The simPRO Blog

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Why profit isn’t the problem and cashflow is king

What is cashflow management?

In its simplest form, cashflow management is doing everything possible to ensure that money flows into your business as quickly as possible, and leaves the business as slowly as possible.

When you’re a busy, hard-working small business owner, getting paid on time is vital for success. But, invariably, not everyone can or will pay up when they should.

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Human ingenuity is the decider

At the end of our recent RADlabs launch event, our Chief Technology Officer Jonathan Eastgate said, “how fitting that we are launching RADlabs and using one of mankind’s earliest technological inventions.” He was referring to the cake knife in his hand and RADLabs being a team of researchers and developers building innovative technologies aimed at improving the field service industry.

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Slick coaching and deliberate practice

If you’re seeking to achieve business growth and expansion, it’s likely you’ll look to leverage the passion and talent of your employees. This might mean looking to your star performers, and it might mean looking for new hires.

The ultimate goal is to create autonomy within your workforce – you’re seeking to create a capability that works as if you were controlling it but with little need for your input. Think about that for a moment.

When autonomy is reached, things will just flow and you are free to turn your attention to higher level strategic matters which promote growth and expansion.

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The future of field service with the Internet of Things

Isn’t it funny how quickly science fiction can become reality in today’s world?

In 1966, Star Trek first showed us the ‘communicator’, then, in 1973, Martin Cooper made the first phone call on a portable cell phone. In 1870, Captain Nemo travelled on the Nautilus, a submarine, in Twenty Thousand Leagues Under the Sea, and in the 1960s, The Jetsons used robotic vacuum cleaners.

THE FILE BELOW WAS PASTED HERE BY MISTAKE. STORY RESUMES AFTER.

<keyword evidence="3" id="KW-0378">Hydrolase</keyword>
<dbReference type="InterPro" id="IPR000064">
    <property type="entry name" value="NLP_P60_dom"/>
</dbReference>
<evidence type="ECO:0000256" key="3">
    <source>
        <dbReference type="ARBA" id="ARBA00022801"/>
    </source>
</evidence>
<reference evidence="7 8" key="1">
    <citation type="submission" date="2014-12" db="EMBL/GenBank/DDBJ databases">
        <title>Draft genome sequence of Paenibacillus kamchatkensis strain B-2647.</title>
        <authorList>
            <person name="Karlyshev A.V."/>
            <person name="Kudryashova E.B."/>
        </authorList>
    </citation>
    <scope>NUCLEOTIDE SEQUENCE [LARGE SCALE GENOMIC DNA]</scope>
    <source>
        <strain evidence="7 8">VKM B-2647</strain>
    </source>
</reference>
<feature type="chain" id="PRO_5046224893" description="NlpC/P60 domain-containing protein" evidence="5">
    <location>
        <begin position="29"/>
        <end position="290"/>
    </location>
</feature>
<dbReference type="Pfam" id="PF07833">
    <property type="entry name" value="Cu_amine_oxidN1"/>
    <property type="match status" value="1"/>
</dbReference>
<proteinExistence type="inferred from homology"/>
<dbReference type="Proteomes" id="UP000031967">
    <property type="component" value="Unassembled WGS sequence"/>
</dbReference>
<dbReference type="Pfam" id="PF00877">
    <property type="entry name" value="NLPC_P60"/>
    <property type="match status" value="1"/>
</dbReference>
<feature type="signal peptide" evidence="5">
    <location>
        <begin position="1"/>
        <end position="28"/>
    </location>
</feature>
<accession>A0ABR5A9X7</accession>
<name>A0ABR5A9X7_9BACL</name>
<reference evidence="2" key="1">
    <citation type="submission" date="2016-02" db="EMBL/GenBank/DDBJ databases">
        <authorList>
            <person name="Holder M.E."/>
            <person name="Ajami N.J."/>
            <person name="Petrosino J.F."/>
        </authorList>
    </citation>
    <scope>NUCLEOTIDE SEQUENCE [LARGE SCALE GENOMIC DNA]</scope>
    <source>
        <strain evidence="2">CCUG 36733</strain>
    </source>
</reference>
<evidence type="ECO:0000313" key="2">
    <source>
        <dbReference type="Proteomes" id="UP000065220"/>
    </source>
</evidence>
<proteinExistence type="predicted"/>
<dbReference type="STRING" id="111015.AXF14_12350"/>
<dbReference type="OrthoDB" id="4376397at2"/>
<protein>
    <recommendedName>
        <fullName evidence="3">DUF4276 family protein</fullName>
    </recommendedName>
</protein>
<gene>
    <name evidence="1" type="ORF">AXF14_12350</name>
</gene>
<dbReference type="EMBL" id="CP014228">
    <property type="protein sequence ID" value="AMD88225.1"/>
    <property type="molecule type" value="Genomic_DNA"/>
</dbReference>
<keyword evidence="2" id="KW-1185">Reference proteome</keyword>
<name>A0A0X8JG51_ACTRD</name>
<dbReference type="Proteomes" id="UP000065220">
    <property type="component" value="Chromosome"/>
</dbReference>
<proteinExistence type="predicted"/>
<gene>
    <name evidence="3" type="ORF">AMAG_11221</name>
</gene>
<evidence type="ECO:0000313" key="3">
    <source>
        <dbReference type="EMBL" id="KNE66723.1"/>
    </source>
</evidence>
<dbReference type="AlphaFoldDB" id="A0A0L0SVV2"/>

We first started talking about the idea of smart devices in 1982; the first internet-connected device was a modified coke machine. How many internet-connected devices have you got within a five-meter radius of you now?

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Making metrics honest with the internet

Almost every product or service imaginable these days has a website where anyone with an opinion can rate or comment on the product they purchased or service they received.

And thanks to the smartphone, this can be done instantaneously.

A movie-goer can tell anyone interested if a flick is a dud or a must-see before they’ve even finished watching it. My wife and I love how we can check a restaurant’s rating while sitting in the carpark trying to determine if we should dare venture into a new place to eat.

This has put a lot of power into the hands of consumers, which I’m very much in favor of. My question, however, is how are rating sites going to affect field service companies, and should these companies be worried?

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Google’s ‘Jacquard’ meets field service

I recently came across an article about a new product that will premiere in the spring of 2017. It’s Google’s ‘Jacquard’ and it’s the first (but certainly not the last) piece of connected clothing to hit the market.

In a partnership with Levi’s, Google has created what they call “interactive denim” – indistinguishable from Levi’s traditional denim but loaded with sensors that can detect hand movements.

The pitch is that a wearer can interact with with Google Maps, Spotify, phone calls, texts (and many more apps to come) by simply touching the sleeve of their jacket.

After I finished reading the piece, my tech-curious mind immediately asked: “How will this technology find its way into the field service industry?”

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